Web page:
Canadian researchers find link between vitamin D and Crohn’s disease

January 28, 2010 in Gastrointestinal Health, Nutrition Topics in the News

Canadian researchers find link between vitamin D and Crohn’s disease

Vitamin D is making headlines again this week, thanks to Canadian researchers.  

A new study published in the latest Journal of Biological Chemistry has found a link between vitamin D intake and Crohn’s disease, the inflammatory disease that affects the gastrointestinal tract and can cause abdominal pain, cramping, diarrhea, nausea and vomiting.

The researchers from McGill University and the Universite de Montreal found that vitamin D deficiency can contribute to Crohn’s disease at the cellular level.  After performing genetic analysis of cells treated with vitamin D, they found that the vitamin was actually capable of switching on some of the genes responsible for preventing Crohn’s disease.   

While clinical trials will be necessary to support their research, the findings are exciting news for the many Canadians who suffer from the disease.  According to the Crohn’s & Colitis Foundation of Canada, Canadians have among the highest rates of Crohn’s and colitis in the world, with over 200,000 people affected by both diseases.  Not surprisingly, the rates of vitamin D deficiency in Canada are also exceptionally high due to our northern latitude and lack of sunshine in the winter months.  Despite it’s prevalence, Crohn’s disease is a chronic disease, for which there is no cure.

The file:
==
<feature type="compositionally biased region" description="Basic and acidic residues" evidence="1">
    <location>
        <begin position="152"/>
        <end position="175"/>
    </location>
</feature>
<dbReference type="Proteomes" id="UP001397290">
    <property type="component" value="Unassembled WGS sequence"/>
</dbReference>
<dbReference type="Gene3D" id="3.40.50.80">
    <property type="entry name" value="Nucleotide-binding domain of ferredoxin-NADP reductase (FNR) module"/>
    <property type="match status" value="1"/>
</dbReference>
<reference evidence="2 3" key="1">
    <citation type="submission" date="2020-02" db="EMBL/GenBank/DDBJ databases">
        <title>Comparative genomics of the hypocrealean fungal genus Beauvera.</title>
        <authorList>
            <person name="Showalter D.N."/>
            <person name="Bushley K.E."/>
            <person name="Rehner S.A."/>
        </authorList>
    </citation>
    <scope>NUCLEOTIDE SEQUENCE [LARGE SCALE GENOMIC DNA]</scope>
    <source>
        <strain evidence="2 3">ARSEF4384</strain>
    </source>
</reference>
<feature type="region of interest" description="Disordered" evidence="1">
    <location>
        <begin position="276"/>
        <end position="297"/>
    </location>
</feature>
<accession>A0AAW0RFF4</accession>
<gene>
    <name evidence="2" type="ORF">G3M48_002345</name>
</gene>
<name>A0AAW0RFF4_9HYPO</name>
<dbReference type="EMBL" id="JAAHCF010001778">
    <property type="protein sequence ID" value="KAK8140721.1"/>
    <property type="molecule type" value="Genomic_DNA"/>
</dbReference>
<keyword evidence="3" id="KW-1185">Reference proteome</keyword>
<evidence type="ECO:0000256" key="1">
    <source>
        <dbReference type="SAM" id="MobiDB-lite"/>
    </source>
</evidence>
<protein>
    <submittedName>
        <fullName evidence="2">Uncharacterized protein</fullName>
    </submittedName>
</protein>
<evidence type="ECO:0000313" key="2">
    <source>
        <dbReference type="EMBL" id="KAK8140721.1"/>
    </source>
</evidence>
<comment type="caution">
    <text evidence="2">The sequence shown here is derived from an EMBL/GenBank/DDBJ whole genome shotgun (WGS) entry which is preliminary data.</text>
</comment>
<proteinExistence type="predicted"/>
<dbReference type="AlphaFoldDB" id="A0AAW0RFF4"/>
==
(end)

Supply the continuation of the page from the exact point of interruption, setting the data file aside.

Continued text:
For more information on Crohn’s disease, please click here to visit the Crohn’s & Colitis Foundation of Canada website.

All research on this web site is the property of Leslie Beck Nutrition Consulting Inc. and is protected by copyright. Keep in mind that research on these matters continues daily and is subject to change. The information presented is not intended as a substitute for medical treatment. It is intended to provide ongoing support of your healthy lifestyle practices.